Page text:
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Robert Frost was a bad farmer.

I don’t think he made a dime,
couldn’t master that which
others could grow and sell
time after time after time.

But every effort led him outside,
and once there, he could observe
what would become words;

Poetry danced in a way no one
had before seen, a truth so
hard and cold, soft and strong,
every letter springing like shaved
weeds, the song of wildflowers
killing wheat.

Robert Frost was a bad farmer;

me?  I’m kind of a failed gardener,
a shoddy planter of plants
and flowers probably not best
for my soil because I failed
to study.

Worse yet, I lack the talent some
have, the desire to make things
grow other than thoughts and
feelings through words on paper,
sometimes rhyming!

Me and Frost are bummers, but
I dream to make those lemons
yield lemonade, his nine year
dance in wind not a full-on

I try my best out there every day,
after a morning of writing, I
set out to chop around, plant
and dig, water and spray.

Sometimes things die, others live
with an occasional “strive,” but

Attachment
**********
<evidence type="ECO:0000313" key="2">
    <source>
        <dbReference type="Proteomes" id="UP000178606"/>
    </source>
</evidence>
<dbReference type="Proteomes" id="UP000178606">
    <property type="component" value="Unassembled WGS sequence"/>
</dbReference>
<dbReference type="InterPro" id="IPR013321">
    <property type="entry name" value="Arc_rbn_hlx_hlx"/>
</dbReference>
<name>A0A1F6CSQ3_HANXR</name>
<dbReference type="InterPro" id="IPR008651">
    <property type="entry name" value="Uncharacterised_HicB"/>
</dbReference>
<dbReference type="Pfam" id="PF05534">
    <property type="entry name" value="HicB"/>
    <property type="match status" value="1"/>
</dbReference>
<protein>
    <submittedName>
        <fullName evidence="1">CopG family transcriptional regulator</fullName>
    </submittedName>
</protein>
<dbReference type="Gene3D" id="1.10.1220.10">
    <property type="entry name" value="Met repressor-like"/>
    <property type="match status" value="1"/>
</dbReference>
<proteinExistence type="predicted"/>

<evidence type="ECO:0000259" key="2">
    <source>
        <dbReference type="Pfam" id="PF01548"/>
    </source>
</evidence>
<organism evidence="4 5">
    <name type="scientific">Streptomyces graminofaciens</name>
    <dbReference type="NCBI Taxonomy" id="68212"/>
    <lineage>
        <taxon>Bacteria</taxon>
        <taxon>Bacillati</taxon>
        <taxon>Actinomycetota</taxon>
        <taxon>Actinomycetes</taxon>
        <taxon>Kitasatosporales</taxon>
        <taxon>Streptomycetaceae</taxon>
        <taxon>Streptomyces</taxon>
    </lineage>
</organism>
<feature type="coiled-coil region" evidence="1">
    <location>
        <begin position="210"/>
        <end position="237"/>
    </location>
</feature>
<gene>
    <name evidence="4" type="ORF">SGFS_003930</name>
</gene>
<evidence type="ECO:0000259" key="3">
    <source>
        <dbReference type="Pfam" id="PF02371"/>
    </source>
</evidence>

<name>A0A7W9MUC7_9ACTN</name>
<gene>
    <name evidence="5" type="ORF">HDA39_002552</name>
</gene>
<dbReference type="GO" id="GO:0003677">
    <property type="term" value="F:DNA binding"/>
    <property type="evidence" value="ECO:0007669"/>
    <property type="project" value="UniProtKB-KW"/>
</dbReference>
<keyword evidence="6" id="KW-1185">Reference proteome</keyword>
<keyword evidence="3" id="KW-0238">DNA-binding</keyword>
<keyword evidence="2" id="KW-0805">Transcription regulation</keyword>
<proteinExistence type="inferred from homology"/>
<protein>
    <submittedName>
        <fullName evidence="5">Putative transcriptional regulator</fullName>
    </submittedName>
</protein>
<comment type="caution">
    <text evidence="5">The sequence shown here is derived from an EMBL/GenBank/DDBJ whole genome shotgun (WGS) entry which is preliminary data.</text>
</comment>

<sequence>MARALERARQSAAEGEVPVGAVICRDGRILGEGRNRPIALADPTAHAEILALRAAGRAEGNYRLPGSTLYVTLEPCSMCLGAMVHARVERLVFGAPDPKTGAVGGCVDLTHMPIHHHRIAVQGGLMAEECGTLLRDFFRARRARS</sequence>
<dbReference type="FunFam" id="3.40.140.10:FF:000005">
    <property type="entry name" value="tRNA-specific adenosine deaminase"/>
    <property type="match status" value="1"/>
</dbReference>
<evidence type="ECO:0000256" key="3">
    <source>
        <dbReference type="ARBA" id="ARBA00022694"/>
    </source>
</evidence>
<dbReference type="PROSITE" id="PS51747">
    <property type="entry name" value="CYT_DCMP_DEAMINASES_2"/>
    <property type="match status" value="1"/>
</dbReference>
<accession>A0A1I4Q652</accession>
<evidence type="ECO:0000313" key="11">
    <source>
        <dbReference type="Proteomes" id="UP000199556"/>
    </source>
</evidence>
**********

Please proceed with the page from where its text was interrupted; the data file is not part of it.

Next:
then I come inside, write it all
down, God giving us all not a billion
talents, more like one or two,

making everything all right!

I play golf like a poet; I garden
like a total writer, and have learned
to accept it.

I am pretty bad, but water to
whine, I reverse the fog that
clutters my mind, the dance in
soil just a ruse that produces
an occasional flower, endless
higher power,

and inspiring winds that turn
poems from springing weeds,
slithering snails, the dodging
lizard, jumping into an apple
tree now killed.

I did not see through the success
of the tomato at last; but in
watching it strive, doing my best
to water it daily, I found
reasons to sit down, plant some

a skill not fully mine but God’s
ship to blast.